Fernando Amorsolo was born in Metro, Manila on May 30, 1892. His parents were Bonifacia Cueto and Pedro Amorsolo.Months after Fernando was born, his father promptly secured employment in Daet, Camarines Norte; the family remained there until his father passed away when Amorsolo was 11 years old. His parents instructed him in reading and writing Spanish at home while he attended a public school in Daet.
After his father passed away, the family relocated back to Manila and stayed with one of his uncles, Don Fabián de la Rosa, who was also a Filipino painter and a cousin of his mother. At the age of 13, Amorsolo became an apprentice to De la Rosa, who would later become Amorsolo’s champion and adviser in his painting career. His pastoral works were crucial in the development of the Filipino national identity because they “provided an imagined feeling of nationhood in opposition to American colonial control.” Amorsolo is well known for his lit landscapes, which frequently depicted customs, culture, fiestas, and jobs from the traditional Filipino way of life.
He attempted “to accomplish his Philippine interpretation of the Greek ideal for the human form,” having been schooled in the classical tradition. Amorsolo loved to base the looks of his subjects on members of his family and eschewed Western standards of beauty in his paintings of Filipina ladies.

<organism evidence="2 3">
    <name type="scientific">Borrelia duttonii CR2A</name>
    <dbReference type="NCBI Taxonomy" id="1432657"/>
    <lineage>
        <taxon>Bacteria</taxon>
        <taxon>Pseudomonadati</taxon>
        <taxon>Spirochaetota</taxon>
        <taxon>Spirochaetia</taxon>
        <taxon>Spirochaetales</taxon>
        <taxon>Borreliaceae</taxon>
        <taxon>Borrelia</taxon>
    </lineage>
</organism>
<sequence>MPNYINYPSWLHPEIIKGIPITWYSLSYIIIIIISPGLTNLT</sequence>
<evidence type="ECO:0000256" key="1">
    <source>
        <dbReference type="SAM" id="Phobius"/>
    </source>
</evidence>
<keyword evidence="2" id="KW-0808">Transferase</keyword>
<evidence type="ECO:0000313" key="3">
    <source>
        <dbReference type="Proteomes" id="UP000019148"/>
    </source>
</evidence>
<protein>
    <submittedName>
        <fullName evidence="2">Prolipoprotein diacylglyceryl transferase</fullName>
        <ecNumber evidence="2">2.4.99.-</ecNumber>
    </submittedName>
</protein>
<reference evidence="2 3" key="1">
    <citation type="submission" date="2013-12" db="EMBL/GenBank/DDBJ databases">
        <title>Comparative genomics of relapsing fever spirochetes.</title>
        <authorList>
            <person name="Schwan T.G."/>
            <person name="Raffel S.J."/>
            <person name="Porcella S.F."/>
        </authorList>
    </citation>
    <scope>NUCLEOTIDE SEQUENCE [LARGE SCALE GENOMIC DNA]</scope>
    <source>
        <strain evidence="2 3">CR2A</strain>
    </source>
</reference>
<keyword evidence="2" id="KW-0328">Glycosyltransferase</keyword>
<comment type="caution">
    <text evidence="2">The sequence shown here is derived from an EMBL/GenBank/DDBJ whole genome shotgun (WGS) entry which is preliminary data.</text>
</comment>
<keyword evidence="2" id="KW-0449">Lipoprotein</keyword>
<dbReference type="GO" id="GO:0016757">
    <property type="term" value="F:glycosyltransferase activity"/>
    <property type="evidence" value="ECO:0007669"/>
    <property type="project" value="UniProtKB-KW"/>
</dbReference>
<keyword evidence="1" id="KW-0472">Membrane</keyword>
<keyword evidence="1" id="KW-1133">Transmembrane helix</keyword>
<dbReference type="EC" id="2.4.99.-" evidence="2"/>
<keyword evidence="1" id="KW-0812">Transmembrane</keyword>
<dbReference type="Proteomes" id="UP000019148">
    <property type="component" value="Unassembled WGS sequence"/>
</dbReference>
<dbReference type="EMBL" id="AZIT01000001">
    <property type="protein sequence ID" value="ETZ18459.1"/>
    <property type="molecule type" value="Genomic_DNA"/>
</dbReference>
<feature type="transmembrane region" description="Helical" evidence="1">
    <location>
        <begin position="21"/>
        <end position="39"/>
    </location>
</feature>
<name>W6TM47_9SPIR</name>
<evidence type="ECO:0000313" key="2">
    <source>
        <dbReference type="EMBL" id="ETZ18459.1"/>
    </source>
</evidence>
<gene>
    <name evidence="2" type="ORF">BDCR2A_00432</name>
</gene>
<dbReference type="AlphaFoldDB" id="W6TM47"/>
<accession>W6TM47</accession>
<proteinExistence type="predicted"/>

Fernando Amorsolo Paintings
The first National Artist of the Philippines, Fernando Amorsolo y Cueto (born 1892; died 1972), is known as the “Grand Old Man of Philippine Art.”
The Marketplace by Amorsolo sold for $174,000 at a 1996 Christie’s auction. For US$ 377,947, Portrait of Fernanda De Jesus was purchased in April 2002. The Family Gathering Fruit was sold at Christie’s for USD 77,257 on November 30, 2009. Fruit Gatherer broke auction records in Maryland in December 2009, outperforming American and European paintings from the 19th and 20th centuries. The most expensive Amorsolo painting ever sold at auction for about $440,000 USD in May 2010.